CEI Joins Coalition Letter in Opposition to Raising the Federal Gas Tax

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Dear Representative:

On behalf of our organizations and the millions of Americans we represent across all 50 states, we write to express our opposition to raising the federal gas tax. Federal policy should concentrate first on the many impediments to a more efficient, effective, and user-accountable transportation network.

Raising the gas tax is a bad idea. It will make the burden of government on families and businesses heavier. A higher gas tax means higher prices not just on gas, but on goods and services throughout the economy.

These costs would inevitably be passed along to consumers in the form of higher prices, resulting in a regressive tax hike on those who can least afford it.

We applaud the landmark tax reform bill recently approved by Congress and signed into law by President Trump. Millions of families and small businesses will benefit from these pro-growth tax cuts after years of slow economic growth and stagnant wages. Undermining the impact of this long overdue and badly needed tax relief by raising the federal gas tax would be counterproductive and misguided – hitting less affluent Americans and those living on fixed incomes the hardest.

Rather than seeking to increase prices at the pump in the form of a tax hike, lawmakers should first reform the way existing transportation dollars are spent.

Too often, highway funds are diverted to non-highway projects, a problem that worsens with each passing year. This non-highway spending shortchanges motorists, and undermines the user-pays principle.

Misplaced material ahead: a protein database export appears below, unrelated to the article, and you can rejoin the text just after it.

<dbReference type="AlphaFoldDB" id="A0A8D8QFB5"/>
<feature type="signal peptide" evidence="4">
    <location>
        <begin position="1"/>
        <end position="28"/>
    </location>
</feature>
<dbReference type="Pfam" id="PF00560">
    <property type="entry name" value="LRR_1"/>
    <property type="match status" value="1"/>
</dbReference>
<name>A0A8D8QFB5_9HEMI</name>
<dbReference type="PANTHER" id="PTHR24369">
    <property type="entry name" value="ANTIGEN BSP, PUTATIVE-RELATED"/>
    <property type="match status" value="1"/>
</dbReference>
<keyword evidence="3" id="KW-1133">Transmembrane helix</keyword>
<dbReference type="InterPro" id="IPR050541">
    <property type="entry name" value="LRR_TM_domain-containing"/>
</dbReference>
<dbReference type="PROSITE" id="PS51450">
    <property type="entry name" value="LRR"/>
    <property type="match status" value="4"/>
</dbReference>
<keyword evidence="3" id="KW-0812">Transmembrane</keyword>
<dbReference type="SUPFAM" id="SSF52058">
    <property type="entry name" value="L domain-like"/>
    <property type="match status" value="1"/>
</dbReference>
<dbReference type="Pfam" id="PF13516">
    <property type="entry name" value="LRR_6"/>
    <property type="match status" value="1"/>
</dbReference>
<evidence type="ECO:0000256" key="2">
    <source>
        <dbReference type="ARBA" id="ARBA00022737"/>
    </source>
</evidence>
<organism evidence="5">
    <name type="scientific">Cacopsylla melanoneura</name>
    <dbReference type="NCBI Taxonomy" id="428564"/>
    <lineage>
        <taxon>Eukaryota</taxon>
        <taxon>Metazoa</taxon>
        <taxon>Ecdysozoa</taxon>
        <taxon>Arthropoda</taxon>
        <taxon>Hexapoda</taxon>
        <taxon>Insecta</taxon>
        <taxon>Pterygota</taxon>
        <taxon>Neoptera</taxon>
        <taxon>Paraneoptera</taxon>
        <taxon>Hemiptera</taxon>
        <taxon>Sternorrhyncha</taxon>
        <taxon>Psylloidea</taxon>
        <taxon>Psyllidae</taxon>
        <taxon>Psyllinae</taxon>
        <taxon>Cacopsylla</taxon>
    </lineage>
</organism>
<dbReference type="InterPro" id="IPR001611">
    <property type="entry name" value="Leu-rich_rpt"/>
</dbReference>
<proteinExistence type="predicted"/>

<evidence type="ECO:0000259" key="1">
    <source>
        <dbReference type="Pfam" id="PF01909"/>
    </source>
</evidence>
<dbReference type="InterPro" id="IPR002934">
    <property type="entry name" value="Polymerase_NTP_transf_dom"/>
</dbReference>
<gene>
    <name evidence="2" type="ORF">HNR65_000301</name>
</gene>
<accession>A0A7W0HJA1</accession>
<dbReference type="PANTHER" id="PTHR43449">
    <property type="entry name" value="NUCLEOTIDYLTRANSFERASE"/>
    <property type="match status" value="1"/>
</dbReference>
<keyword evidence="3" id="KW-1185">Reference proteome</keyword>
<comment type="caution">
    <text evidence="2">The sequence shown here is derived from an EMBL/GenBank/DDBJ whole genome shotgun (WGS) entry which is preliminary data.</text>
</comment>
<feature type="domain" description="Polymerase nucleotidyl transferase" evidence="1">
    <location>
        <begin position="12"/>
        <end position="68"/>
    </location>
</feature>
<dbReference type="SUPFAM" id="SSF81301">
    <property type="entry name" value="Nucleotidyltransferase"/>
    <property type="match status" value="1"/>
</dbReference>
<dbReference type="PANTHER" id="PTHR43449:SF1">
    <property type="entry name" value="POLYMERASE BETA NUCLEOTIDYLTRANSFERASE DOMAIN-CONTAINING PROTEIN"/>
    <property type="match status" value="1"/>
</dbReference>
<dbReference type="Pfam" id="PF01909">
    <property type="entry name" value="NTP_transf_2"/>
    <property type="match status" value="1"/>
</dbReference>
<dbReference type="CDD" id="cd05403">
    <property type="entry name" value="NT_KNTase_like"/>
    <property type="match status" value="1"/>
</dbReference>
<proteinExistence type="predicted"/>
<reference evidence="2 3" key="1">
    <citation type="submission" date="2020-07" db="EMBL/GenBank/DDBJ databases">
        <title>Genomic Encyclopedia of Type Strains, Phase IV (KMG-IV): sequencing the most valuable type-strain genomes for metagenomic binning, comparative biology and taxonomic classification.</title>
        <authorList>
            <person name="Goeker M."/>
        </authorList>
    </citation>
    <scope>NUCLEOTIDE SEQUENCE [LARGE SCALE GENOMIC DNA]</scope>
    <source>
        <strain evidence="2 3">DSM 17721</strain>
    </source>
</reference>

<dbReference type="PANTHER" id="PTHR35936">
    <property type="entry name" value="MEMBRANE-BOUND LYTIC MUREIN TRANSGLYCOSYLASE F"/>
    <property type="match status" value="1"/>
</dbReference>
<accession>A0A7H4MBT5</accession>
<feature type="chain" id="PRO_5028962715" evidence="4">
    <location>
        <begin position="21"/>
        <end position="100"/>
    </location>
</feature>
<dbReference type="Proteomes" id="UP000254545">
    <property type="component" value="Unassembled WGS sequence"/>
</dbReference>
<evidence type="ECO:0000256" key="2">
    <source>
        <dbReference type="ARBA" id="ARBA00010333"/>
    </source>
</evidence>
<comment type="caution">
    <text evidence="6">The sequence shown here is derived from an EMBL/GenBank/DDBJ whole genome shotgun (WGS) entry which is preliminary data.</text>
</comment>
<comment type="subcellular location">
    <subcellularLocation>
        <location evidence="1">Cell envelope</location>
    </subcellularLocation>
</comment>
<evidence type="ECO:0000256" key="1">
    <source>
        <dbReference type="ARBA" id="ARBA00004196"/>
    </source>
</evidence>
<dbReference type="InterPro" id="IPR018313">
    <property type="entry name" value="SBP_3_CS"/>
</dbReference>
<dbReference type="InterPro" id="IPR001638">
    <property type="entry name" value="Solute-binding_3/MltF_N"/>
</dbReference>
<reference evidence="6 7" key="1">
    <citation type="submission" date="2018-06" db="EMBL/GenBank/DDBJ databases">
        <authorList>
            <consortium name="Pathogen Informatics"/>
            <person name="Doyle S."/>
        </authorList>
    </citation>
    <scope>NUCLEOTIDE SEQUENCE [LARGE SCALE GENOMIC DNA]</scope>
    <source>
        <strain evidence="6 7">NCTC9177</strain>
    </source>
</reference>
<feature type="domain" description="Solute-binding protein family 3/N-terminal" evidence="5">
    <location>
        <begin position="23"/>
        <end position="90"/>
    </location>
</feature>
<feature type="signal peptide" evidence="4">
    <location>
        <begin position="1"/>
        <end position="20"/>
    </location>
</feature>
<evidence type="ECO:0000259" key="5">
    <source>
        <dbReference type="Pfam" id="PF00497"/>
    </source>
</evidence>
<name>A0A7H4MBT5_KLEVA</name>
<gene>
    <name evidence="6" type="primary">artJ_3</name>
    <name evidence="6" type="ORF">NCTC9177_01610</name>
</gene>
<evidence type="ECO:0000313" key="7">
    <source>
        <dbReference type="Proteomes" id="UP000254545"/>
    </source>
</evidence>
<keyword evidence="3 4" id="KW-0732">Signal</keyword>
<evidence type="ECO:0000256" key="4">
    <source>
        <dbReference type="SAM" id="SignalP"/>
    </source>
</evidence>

In addition, labor mandates and byzantine planning and analysis requirements can needlessly delay the completion of transportation projects and contribute to increased costs. Modernizing these burdensome planning requirements and sweeping away cost-boosting labor restrictions would stretch existing dollars further.

Before asking Americans to pay more for a tank of gas, Congress should pursue common-sense reforms that properly prioritize federal transportation infrastructure needs, reduce costly and time-consuming bureaucratic hurdles, and ensure that tax dollars are spent on roads and bridges, not frittered away on unrelated pet projects, red tape and paperwork.


Brent Wm. Gardner
Chief Government Affairs Officer,
Americans for Prosperity

Michael A. Needham
Heritage Action for America

Grover Norquist
Americans for Tax Reform

David McIntosh
Club for Growth

Nathan Nascimento
Executive Vice President,
Freedom Partners Chamber of Commerce

Mark Scribner
Senior Fellow,
Competitive Enterprise Institute

Jason Pye
Vice President of Legislative Affairs,

Tom Schatz
Citizens Against Government Waste

Pete Sepp
National Taxpayers Union

Phil Kerpen
American Commitment

Mario H. Lopez
Hispanic Leadership Fund

Daniel Garza
The Libre Initiative

Carrie L. Lukas
Independent Women’s Forum

Heather R. Higgins
President and CEO,
Independent Women’s Voice

Harry C. Alford
President and CEO,
National Black Chamber of Commerce

Jeffrey Mazella
Center for Individual Freedom

Donald Bryson
Civitas Action

David Barnes
Policy Director,
Generation Opportunity

Norm Singleton
Campaign for Liberty

Judson Phillips
Tea Party Nation

Seton Motley
Less Government

Kim Crockett, Esq.
Vice President, Senior Fellow and General Counsel,
Center of the American Experiment

Tom Brinkman, Jr.
Coalition Opposed to Additional Spending and Taxes (COAST)

Matthew Kandrach
Consumer Action for a Strong Economy (CASE)

Katie McAulliffe
Executive Director,
Digital Liberty

Brett Healy
John K. MacIver Institute

Sean Noble
American Encore

Annette Meeks
Freedom Foundation of Minnesota

Andrew F. Quinlan
Center for Freedom and Prosperity